Moyes has to be less cautious and send his side out to throttle teams from the off with the type of pressure that will get supporters off their seats - pressure they expect to see their side apply.
It has just not happened this year and 286 shots in the league - a lower tally than at this stage of any of the past five seasons - coupled with the fact they have fallen behind 13 times, underline the Red Devils' softer approach.
In his defence, Moyes has guided the side to 11 points from losing positions this term. Only Manchester City (14) boast more, so the never-say-die attitude is not dead yet.
7. Not managing the media
"I didn't see it coming," is how Moyes responded to defeat at Olympiakos. Sir Alex Ferguson certainly saw the media coming when crisis loomed at Old Trafford and Moyes must learn the same media lessons as his predecessor, because there is no scrutiny like that at United.
"There's an art to not exposing the weaknesses of your team, which is always your first priority," said Ferguson. The former United boss would not "let a press conference become a torture chamber" - but Moyes has the look of a man who has.
His body language and demeanour is that of someone who wants to do interviews as quickly as he can and get out of there.
Sometimes he can be short and spiky, at other times he seems too honest. There is no consistency. Did he really need to say he did not want to take Van Persie off against Newcastle because of the possible reaction from fans? He has to put a game face on; the best managers can do that.
"I don't know what we have to do to win", said Moyes after the defeat at Stoke. He sounded like someone who has run out of answers. In my view, he does not have to convince anyone that he is good enough to be United manager, but managing the media is a skill he must improve.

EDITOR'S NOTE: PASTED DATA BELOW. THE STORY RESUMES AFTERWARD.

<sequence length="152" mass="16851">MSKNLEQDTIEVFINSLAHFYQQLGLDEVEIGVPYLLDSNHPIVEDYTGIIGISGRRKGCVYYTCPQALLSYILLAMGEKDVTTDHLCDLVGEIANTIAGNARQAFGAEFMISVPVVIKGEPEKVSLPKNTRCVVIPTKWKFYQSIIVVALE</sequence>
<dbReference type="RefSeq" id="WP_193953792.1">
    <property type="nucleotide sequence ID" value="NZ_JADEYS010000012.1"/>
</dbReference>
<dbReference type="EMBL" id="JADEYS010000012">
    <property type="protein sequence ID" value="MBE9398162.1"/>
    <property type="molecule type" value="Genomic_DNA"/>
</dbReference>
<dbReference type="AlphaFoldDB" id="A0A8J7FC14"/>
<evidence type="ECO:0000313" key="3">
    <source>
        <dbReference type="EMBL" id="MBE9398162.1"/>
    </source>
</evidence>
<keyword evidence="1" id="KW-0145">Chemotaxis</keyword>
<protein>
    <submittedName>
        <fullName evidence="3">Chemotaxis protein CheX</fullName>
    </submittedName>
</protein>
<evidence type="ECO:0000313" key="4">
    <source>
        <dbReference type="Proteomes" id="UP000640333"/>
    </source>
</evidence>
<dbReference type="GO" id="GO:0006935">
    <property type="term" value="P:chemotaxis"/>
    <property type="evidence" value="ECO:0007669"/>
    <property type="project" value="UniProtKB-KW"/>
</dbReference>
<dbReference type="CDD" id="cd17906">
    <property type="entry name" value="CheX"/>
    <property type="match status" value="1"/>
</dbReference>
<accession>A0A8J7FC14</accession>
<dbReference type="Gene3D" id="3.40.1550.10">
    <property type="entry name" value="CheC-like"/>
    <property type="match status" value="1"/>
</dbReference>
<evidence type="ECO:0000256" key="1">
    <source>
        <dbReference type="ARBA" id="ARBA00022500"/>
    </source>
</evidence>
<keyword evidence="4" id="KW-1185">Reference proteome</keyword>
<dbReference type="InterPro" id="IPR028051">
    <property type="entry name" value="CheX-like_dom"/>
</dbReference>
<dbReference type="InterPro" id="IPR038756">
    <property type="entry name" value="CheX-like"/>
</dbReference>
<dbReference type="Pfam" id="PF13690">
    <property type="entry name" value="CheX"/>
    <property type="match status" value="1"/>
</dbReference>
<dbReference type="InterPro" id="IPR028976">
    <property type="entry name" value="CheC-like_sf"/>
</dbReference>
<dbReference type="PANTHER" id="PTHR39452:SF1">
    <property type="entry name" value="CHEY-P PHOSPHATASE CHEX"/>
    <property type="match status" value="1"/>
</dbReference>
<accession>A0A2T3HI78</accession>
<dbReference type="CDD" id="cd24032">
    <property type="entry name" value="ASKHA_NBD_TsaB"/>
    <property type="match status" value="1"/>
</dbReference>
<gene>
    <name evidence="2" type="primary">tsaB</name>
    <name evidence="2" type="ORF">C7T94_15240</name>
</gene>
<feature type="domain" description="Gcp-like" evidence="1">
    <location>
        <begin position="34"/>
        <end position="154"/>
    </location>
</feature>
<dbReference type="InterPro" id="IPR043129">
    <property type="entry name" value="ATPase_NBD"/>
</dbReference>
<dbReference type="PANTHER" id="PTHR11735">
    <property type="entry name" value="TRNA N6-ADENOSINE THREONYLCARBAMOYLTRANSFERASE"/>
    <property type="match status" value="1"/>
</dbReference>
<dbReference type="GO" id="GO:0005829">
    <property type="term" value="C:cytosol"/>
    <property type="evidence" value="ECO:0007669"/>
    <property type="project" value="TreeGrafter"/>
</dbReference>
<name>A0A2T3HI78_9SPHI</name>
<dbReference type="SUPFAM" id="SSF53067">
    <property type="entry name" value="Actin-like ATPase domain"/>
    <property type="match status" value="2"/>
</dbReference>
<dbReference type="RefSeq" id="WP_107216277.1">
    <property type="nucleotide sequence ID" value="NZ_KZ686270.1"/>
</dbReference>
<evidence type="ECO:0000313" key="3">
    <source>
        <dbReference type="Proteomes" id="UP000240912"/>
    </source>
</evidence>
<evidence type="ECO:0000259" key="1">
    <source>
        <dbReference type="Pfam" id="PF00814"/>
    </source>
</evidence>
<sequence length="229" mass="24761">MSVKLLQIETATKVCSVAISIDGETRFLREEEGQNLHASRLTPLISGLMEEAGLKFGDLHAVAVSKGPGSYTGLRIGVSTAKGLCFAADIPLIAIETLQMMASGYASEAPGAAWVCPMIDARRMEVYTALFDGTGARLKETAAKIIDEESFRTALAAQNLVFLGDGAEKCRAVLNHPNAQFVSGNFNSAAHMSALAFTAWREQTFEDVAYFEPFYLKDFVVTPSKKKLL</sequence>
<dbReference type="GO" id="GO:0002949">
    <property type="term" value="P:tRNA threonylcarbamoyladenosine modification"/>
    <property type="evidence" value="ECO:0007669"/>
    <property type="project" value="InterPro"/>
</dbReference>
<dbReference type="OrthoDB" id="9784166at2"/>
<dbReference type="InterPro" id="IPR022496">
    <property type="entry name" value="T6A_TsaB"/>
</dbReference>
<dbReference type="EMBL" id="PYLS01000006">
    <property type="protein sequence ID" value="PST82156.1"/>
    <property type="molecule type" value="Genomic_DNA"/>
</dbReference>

8. Changes in the backroom
Mike Phelan, Rene Meulensteen and Eric Steele had accumulated more than 20 years' experience with United's first team between them but left when Moyes took over in a move which surely he must now regret.
They would have helped him a great deal, so to lose those three was a big thing. Was Phil Neville ready to take on such a prominent role as part of the coaching team? I'm not sure. Steele said that jumping from Everton to United was like moving from Marks and Spencer to Harrods. Moyes wanted to be his own man and it has backfired.
9. Tactical mish-mash
After his side's shock draw at Old Trafford, then-Fulham manager Rene Meulensteen said United's desire to deliver crosses from wide "can be easy to play against".
I think Moyes wants to change the way they play and needs to do so, but to make adjustments you need the necessary personnel.
He has three players in Wayne Rooney, Kagawa and Mata all best served in the number 10 position, so if he plays with two strikers as United did for the most part under Ferguson - even in Champions League finals - he has to move these central players out wide.
At the moment, personnel dictates the way they are playing, but with fewer shots and lower average possession than any time in the past five years, something has to change because, for a United team, it is just not good enough.
10. He is not Sir Alex
Who is? I don't think anyone ever will be. You cannot fill his shoes.
Despite his stature, I go against common opinion that no manager would want to follow him. Moyes was right to take the job. The chance may never have come around again.
Winning the Treble is often cited as Sir Alex's defining moment, but to take this team - perhaps only a top-six side - and win the league last season was incredible. Moyes is trying to fill the void of a champion with a side which, under anyone other than Ferguson, may not have even been contenders.
He will never be Sir Alex, but he needs one more summer to see if he can build the squad to get back into the Champions League.
I honestly believe he is the right man and his tenure at Old Trafford is not all doom and gloom. Where there was once uncertainty over Rooney's future, the opposite is now true. In blooding Adnan Januzaj, Moyes has shown courage and an eye for talent.
In a club used to winning, however, these are small victories and whether Moyes is around to mastermind long-term success will rest upon a World Cup summer.
Can he spend the necessary £200m on talent wisely? Can he tighten his tactics, master the media and find comfort in his own skin on the Old Trafford touchline?
These are questions he must answer. It will be, without doubt, the biggest summer of his career and of Manchester United's recent history.